Nowadays, they send the cops after your five-year-old if he punches the bully in the teeth. People are lambasted for self defense from an early age, and admonished for not informing an “authority figure” instead. But the fact of the matter is, authority figures are rarely if ever around to protect you in bad situations. Most of the time, you and you alone are responsible for your own safety. This is the way life is. We can either accept it, or face the consequences for our stubborn denial.

I have been a martial artist for 22 years, and I understand well the distaste for guns. In my opinion, all violent conflicts should be settled fairly, barehanded, and man-to-man, but this is not our reality. In the real world, unarmed and innocent people are killed by guns daily, by criminals, as well as overzealous soldiers and governments. Logic dictates that the innocent must prepare to shoot back, because they’re innocence alone will not be enough to protect them. A few years ago, I decided it was time to grow up and get over my aversion to firearms.

When purchasing a firearm for survival, there are a couple guidelines people should follow:

Military Grade: Semi Auto Combat rifles are called combat rifles for a reason. They are durable, long lasting, and dependable. They are made to be fired over and over again. Despite what your good hunting buddy may say, cheap hunting rifles and bolt actions are NOT made for combat. They often overheat and malfunction from continuous firing and break easily. Bolt actions are good for long distance shooting, but are too slow when fighting in closer quarters (no matter how Rambo we might think we are). Those with well made semi-auto rifles and pistols designed specifically for combat are more likely to survive than those without.

Caliber: Choosing a weapon in a military caliber (.223, 7.62 by 39, or .308 for rifles, 9mm, 40 S&W, 45 ACP for pistols) would be a very good idea, mainly because these calibers will be far easier to find and trade in a post collapse scenario.

Surroundings: Will you be in the city or the country? A long range heavy rifle may do poorly in close quarters city or suburban areas, while a close-quarters carbine would be less effective in the plains or mountains.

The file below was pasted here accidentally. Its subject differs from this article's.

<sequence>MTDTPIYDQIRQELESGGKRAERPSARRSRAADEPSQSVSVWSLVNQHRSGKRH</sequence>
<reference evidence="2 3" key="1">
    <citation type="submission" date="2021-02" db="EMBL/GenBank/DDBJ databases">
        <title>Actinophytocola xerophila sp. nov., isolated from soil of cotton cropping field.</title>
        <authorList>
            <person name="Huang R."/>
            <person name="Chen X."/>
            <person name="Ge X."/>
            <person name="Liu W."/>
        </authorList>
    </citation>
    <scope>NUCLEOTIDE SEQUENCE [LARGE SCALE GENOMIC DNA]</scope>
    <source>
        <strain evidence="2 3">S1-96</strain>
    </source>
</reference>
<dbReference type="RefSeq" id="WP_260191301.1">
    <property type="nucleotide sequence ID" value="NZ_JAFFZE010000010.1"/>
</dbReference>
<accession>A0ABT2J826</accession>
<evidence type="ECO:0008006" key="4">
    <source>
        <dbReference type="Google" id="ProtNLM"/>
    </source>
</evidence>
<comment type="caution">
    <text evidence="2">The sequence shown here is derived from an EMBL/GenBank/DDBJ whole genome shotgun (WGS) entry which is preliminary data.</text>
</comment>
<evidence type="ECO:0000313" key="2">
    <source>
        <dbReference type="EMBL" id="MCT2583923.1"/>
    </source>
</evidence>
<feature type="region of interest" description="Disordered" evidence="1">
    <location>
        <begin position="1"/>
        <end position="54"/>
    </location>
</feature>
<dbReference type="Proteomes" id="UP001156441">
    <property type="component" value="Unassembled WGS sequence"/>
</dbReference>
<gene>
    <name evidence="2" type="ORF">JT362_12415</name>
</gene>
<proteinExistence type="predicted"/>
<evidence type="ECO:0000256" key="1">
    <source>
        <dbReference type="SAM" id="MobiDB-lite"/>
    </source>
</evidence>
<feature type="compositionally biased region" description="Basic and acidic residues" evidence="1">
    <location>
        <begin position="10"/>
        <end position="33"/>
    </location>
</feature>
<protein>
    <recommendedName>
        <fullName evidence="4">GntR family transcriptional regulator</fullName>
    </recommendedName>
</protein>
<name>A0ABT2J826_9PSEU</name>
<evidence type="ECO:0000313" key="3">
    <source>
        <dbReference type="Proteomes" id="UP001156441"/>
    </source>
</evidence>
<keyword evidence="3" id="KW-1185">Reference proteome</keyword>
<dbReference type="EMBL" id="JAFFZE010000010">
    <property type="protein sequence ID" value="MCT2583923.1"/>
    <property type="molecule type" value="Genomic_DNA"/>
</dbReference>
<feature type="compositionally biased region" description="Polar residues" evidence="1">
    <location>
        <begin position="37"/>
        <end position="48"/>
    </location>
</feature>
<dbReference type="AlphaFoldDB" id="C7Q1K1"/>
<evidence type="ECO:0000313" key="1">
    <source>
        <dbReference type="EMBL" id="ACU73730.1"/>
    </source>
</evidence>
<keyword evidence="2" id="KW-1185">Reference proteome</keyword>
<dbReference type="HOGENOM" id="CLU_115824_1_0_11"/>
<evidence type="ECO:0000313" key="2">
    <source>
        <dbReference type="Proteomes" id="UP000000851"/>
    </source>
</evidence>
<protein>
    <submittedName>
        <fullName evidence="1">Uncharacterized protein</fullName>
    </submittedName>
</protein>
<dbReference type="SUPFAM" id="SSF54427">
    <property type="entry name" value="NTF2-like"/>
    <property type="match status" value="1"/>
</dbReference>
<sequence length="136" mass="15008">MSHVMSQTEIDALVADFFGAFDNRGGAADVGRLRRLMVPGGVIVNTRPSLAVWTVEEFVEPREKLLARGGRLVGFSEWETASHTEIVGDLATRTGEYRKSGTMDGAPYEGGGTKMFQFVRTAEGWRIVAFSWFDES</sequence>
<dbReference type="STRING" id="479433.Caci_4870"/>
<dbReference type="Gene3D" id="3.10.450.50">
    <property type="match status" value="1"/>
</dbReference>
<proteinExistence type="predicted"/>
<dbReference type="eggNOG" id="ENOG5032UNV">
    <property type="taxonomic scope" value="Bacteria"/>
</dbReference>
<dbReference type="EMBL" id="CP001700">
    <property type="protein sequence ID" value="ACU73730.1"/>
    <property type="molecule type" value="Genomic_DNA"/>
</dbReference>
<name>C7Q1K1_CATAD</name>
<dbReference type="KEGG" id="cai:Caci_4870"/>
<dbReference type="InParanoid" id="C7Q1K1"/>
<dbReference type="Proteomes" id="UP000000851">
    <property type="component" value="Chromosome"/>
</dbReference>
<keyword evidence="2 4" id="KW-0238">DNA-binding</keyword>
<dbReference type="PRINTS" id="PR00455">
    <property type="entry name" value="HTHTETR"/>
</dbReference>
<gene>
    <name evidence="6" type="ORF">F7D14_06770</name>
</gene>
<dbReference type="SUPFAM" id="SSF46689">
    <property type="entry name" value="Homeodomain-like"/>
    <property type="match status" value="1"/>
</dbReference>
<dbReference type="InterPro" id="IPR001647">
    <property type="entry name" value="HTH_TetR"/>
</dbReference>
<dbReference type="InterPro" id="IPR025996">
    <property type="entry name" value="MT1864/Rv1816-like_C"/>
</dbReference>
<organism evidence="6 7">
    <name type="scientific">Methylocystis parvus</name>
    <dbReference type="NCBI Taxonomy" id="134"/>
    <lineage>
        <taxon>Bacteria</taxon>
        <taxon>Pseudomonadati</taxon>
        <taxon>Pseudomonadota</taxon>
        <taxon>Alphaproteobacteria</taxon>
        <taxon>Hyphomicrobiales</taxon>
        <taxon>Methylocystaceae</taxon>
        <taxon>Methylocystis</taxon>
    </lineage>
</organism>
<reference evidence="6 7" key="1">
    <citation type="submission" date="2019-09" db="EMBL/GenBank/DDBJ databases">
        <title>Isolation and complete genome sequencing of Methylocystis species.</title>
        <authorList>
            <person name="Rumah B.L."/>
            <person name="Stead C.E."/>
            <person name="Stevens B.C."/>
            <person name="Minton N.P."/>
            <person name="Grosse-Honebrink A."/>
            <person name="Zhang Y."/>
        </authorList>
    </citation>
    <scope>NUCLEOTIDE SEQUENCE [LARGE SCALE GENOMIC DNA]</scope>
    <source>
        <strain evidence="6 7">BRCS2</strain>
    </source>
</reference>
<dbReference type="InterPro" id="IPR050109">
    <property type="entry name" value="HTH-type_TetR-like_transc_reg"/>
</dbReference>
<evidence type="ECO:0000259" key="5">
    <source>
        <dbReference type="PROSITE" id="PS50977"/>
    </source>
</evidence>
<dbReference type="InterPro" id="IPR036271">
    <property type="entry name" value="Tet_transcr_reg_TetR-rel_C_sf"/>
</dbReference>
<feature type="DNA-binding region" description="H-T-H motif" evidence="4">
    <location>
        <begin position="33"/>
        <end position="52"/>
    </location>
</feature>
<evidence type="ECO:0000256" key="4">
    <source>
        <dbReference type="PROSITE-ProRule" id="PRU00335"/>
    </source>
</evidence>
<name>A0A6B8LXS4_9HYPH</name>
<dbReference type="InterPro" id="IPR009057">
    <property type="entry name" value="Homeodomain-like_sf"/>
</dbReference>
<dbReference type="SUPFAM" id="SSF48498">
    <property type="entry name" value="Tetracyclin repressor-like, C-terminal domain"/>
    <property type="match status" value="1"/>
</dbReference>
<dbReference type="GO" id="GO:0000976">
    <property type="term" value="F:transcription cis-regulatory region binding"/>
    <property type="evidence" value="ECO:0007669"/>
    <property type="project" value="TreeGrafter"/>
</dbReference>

Comfort: Some weapons fit certain body types better than others. Finding a weapon that “feels right” instead of awkward, is important. It should feel like an extension of yourself. Accuracy improves greatly with comfort.

Cost: When choosing a firearm that may save your life one day, I find concerns of cost to be less important, but it is understandable that some of us cannot afford “top of the line” so we must find a respectable and affordable alternative.

Here are some rifle recommendations from Neithercorp, divided by more affordable, to more expensive:

Cheap But Effective


Russian / Chinese SKS


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The SKS is an accurate and very reliable precursor to the AK-47. They are almost impossible to break, rarely jam, and run even when dirty. They are limited however by capacity. Only ten round stripper clips. They are also a pain to modify for AK magazines or scopes without a qualified gunsmith (believe me, we’ve tried, and all it does in most cases is ruin the gun). The cost has gone up quickly on the SKS, but they are still far more affordable than most combat rifles: $300 to $400.

AK-47


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Ugly and mean looking. Often associated with terrorists. Whatever, these things last forever. High capacity mags allow for 30 rounds (sometimes more). Good for close quarters. Drawbacks: not very accurate. Trying to shoot at 100 yards or more is pushing it and they are much better at the 50 yard range. Cost: $500 to $600.


Saiga


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Saiga is a great company. As far as I can tell, they make the best combat rifle in their price range hands down. The Saiga is basically an AK-47 clone but less costly, not to mention you can get it in various calibers, including .223, 7.62, and .308. They even make a semi-auto shotgun, which I have not yet had the pleasure of testing. Drawbacks would be like the AK; not meant for long ranges. Cost: $250 to $450.


Rugar Mini 14


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Well made and reliable. Also fires .223, which is the standard U.S. military caliber, meaning ammo will be widely available. Far less expensive than most rifles in the .223 caliber. Drawbacks: must change to a tactical stock in order to add scope or red dot sight. Loses accuracy past 100 yards. Cost: $600.


CETME



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The CETME is similar to the famous HK G3 rifle, but much less expensive. It is very reliable, takes HK parts and some mags, and is probably one of the most affordable .308 long range rifles available. Drawbacks: Newer models sometimes have cheaply made stocks that require replacement with better furniture, as well as reports of some trigger problems. Cost: $600.


Savage 10FCP



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Probably the most affordable heavy barreled sniper rifle platform out there. Accolades for accuracy and performance. Drawback: none, except that it is a bolt action, and not meant for extended or close combat. Cost: $800 to $1200.




ammo for sale


Top Of The Line Wallet Busters

Some of the more expensive but extraordinary rifles include:



Springfield M1A / SOCOM